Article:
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Diss Grammar School
Formerly — The Old Dyssean
Society's Website

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The society is no longer in existence but this website
is allied to the Diss Grammar School Facebook group.


Diverse - The Clock  icon clock

Found it - Fixed it - Homed it !

The old school clock has been found, recovered, restored and a new home found for it. All by former pupils working together.
It is in Diss Town Museum.Here's the story:



Nigel with clock


Clock mechanism



Pre Found it (rescue phase I) ...

Phillip Clarke (DGS 1970-1977) via Facebook page on 24th June 2012 says:

"Some of you may recall that after the Causeway (Victoria Road) site closed, Diss Infants School moved to Shelfanger Road for a couple of years (c1985 to c1987) whilst waiting for the Fitzwalter Road site to be extended. At this time, I believe that the old DGS site was called Taylor Hall, and it was still in used as a satellite of the High School. My father (Denis Clarke) was the caretaker for the Infants School for 21 years, so he served at all three of their sites. Whilst he was at Taylor Hall, one of the other caretakers was Sid Sharp. My father tells me that it was Sid who rescued the DGS clock, wrapped it in some old cloths, and took it to the Uplands site. So now you all know how it got there!"

Found it ...

Dennis our founder tells us how the clock was re-found:
At one of the first meeting of Old Dysseans that Dennis set up in a pub in 1998/99 someone mentioned that the school clock was still in existence and was probably at Diss High School.

Ben who was a school governor at the High School did some digging around and sure enough the clock was found.

The High School was reluctant to let the clock out of their hands or sight even, understandably so, but they also did not want to do anything with it. So ....

Recovered it...

Ann tells us how the clock was recovered:
I heard that the clock was at Diss High School. As my job involves contacting and visiting the school, I offered to collect it.

The headmaster at that time refused to let me have the clock, even though it had just been stuck in a cupboard (I think it was dumped there when DGS closed).

Some time after he retired, it was suggested I try again. The new head teacher responded to my email immediately and I picked up the clock earlier this year.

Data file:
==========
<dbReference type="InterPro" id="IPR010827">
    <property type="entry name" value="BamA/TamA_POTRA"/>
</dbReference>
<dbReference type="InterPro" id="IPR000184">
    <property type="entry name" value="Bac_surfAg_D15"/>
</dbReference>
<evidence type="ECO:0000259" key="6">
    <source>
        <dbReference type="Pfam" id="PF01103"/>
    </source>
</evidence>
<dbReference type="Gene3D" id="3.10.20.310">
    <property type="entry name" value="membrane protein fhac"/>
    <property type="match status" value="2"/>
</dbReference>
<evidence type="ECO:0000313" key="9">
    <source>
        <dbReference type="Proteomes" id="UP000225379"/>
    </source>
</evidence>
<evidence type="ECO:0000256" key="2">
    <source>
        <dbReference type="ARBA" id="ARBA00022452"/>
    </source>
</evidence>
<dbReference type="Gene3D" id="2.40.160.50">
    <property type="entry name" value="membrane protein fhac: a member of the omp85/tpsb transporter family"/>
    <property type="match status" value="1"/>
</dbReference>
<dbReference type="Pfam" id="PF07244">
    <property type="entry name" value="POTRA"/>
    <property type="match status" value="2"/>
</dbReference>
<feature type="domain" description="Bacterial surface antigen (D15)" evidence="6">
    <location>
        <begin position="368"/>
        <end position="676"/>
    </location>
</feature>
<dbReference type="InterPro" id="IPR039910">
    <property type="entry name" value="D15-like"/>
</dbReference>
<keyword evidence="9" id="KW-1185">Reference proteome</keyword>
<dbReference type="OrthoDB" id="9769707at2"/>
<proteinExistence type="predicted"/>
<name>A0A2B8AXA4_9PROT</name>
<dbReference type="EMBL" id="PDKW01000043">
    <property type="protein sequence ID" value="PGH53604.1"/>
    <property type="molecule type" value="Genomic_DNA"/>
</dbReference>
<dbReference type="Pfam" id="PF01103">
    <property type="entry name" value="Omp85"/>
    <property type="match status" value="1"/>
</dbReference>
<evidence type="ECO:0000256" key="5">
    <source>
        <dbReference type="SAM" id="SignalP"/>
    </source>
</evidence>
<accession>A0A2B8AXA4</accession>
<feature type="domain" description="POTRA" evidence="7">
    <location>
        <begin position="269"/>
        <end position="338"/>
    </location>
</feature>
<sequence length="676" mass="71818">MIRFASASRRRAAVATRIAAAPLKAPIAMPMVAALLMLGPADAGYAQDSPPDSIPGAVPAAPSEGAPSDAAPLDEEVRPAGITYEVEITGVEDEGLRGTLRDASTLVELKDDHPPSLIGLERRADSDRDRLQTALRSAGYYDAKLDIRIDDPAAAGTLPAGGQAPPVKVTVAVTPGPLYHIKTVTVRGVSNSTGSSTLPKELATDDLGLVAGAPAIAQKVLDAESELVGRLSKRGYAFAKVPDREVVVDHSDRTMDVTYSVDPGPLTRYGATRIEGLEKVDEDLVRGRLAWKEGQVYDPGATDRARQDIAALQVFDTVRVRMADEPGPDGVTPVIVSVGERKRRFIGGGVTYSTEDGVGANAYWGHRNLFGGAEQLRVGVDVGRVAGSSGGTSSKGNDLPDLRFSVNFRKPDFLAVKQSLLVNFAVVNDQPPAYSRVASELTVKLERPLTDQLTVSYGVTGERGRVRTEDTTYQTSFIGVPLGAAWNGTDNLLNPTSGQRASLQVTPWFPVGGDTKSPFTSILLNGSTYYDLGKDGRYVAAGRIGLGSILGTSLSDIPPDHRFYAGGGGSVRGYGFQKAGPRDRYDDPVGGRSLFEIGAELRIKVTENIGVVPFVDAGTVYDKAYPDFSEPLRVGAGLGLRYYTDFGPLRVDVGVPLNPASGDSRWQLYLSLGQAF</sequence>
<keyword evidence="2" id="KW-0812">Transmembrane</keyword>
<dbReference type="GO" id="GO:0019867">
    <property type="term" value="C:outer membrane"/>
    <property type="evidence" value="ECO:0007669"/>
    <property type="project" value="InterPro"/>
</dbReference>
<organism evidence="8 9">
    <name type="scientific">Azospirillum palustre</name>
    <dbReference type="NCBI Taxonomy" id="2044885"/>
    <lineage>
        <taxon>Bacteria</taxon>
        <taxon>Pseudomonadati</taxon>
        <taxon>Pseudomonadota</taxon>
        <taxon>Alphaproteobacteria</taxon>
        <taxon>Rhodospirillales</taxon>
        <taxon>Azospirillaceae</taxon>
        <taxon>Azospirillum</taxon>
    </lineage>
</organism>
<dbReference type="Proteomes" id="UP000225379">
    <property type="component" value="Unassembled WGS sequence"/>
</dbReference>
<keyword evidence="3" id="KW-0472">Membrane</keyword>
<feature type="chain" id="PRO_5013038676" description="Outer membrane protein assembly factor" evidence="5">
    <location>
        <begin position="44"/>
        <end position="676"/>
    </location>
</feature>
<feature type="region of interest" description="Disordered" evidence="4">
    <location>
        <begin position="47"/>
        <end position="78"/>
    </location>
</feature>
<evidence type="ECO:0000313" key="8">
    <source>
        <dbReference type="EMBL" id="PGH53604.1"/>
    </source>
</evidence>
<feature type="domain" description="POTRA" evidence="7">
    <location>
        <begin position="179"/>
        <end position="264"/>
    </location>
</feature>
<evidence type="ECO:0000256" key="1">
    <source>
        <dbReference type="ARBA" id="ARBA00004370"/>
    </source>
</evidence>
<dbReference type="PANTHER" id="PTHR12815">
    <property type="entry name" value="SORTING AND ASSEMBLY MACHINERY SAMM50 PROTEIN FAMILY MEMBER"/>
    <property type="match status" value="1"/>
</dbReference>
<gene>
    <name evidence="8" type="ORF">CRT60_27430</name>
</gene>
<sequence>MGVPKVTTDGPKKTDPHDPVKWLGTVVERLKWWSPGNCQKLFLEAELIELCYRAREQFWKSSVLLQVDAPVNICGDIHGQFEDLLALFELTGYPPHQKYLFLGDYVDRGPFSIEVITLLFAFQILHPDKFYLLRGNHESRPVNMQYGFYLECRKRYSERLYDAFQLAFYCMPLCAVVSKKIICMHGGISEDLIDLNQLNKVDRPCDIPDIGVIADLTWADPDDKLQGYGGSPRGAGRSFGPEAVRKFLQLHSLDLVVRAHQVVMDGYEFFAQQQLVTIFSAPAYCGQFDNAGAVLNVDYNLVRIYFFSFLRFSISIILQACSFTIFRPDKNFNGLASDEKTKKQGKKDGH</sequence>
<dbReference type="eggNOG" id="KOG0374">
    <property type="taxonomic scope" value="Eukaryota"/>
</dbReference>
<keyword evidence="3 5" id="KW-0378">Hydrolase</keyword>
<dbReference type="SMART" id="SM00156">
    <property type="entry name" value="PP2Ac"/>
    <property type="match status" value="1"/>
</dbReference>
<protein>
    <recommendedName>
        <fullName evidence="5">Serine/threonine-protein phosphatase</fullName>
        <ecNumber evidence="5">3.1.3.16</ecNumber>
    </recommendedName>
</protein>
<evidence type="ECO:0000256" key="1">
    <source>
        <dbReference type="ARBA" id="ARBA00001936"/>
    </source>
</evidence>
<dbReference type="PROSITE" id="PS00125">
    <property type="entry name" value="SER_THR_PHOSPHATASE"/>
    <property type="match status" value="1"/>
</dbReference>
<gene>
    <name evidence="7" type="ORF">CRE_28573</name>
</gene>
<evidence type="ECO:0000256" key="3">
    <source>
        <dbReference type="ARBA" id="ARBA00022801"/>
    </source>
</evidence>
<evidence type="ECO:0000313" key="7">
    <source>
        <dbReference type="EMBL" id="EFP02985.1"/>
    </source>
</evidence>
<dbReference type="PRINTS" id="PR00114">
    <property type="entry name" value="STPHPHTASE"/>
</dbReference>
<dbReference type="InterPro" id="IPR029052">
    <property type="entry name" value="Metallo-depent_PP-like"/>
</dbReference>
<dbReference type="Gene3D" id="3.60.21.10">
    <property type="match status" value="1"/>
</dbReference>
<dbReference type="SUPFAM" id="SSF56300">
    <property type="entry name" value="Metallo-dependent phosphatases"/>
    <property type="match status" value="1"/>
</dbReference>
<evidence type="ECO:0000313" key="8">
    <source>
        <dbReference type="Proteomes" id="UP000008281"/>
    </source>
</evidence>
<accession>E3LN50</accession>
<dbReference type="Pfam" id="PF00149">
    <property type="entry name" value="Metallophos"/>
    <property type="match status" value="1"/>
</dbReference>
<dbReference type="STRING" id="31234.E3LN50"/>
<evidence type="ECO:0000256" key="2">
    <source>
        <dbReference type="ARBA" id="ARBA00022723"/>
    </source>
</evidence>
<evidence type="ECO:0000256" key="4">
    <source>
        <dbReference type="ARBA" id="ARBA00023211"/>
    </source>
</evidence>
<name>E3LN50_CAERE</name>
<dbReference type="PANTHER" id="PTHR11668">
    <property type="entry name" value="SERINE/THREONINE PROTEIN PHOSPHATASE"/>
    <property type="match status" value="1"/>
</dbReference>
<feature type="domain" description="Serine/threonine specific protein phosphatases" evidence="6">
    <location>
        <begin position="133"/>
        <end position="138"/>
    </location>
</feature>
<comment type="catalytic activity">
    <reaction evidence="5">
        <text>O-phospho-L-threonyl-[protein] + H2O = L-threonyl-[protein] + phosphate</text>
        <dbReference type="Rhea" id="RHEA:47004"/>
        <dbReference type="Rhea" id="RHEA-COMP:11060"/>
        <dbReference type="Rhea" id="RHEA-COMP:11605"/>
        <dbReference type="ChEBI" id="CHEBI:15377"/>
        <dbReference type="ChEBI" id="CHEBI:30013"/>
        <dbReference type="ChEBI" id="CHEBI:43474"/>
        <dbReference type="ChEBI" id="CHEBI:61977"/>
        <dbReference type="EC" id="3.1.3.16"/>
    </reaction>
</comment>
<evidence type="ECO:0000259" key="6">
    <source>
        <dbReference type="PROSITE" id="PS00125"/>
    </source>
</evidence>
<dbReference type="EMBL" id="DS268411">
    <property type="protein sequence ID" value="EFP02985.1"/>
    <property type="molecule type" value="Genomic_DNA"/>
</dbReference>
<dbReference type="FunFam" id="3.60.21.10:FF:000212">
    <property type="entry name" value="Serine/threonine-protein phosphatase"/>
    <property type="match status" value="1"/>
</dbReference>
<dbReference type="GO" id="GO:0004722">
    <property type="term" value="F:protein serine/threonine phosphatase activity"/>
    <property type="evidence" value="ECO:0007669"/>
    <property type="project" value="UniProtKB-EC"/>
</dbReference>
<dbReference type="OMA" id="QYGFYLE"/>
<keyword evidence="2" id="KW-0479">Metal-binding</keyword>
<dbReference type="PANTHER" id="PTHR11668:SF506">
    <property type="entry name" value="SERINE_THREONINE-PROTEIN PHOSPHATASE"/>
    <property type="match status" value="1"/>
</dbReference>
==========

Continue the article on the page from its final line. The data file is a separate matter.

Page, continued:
Graham was interested in the clock, and asked if he could take it to show a clockmaker acquaintance to see what could be done. The estimate was for about £2,000-00 out of our reach... But then Nigel said he would be interested in restoring it.

Fixed it...

Nigel, who has been getting the clock working, takes up the story:
Only the grime, hardened oil and so on has been removed, because the exact method of cleaning down to the bare metal depends somewhat in "who does what" and "what comes next" – both out of my hands at present.
Inside the clock
The dial gears (mounted inside the dial) receive drive through the wall at 1 rev/hour for the minute hand and gear down to 1 rev/12 hours for the hour hand.

The adjustment dial allows the clock winder inside the building to adjust the hands outside the building via the square drive. Not really very accurate!

The fusee winding mechanism is supposed to provide constant torque into the escapement as t Winding plate he spring unwinds.

More detailed descriptions of fusee clocks are given here and here. However, I have not managed to find a picture of the exact movement, which makes me wonder if the clock was built specially for the school. The name "J.N. Williams, Diss" is engraved on the plate.

Update 2 Oct 2011 - clock running and keeping reasonable time.

Update 24th June 2012 - the clock is now fully cleaned and ready for re-assembly but the brass needs some preservation product application. Nigel would like some 'advice' on this should anyone have expertise in this area. You can pass on your help via the feedback page.

Update 23rd Jan 2013 - the clock now has a feed-through rod to allow the rotation to be fed through a wall from the movement to the dial The new replica hands are being prepared for painting but where will its permanent resting place in Diss be?

The Clock Maker, info thanks to Mark Robinson and Paul Noble.
(info obtained by asking on Mark Robinson's 'Diss Grammar School' Facebook group)

According to the 1911 census - there was a James Newton Williams (Watchmaker and Jewellery Shop Keeper) aged 57, living in Crown Street, Diss with his wife Annie Mary Williams (47) and Son Frank Newton Williams (19). He had 9 rooms in the property and James was born in Kensington, London.

In 1901, the family were living in Hammersmith, with their other son Harry (7 in 1901) and James's mother Deborah. So they came to Diss post-1901 (and pre-1908 if that's when the clock was dated)

Crown street was the name of the road from the Crown Inn to where St Nicholas Street and Pump Hill (Market Hill) divide, now all called St Nicholas Street.

Homed it...

Well what I mean is, a home has been found for it at last. After negotiating with Diss Town Council for The Corn Hall then The Youth Centre it has finally come to rest in Diss Town Museum.

A copy of the maintenance and care document for the clock produced by Nigel Barber and can be below. It is a PDF format file and your browser should open it automatically for you.

A Big Thanks ...

Thanks to:

  • Sid for saving it,
  • Ben for finding where it was again,
  • Ann for recovering it

    and so very, very much to ...
  • Nigel for the hours of work spent on restoration and finding a home for it.


There's more information about the clock's restoration in issue 26, March 2013, of The Old Dyssean.


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"Initium Sapientiae Timor Domini"
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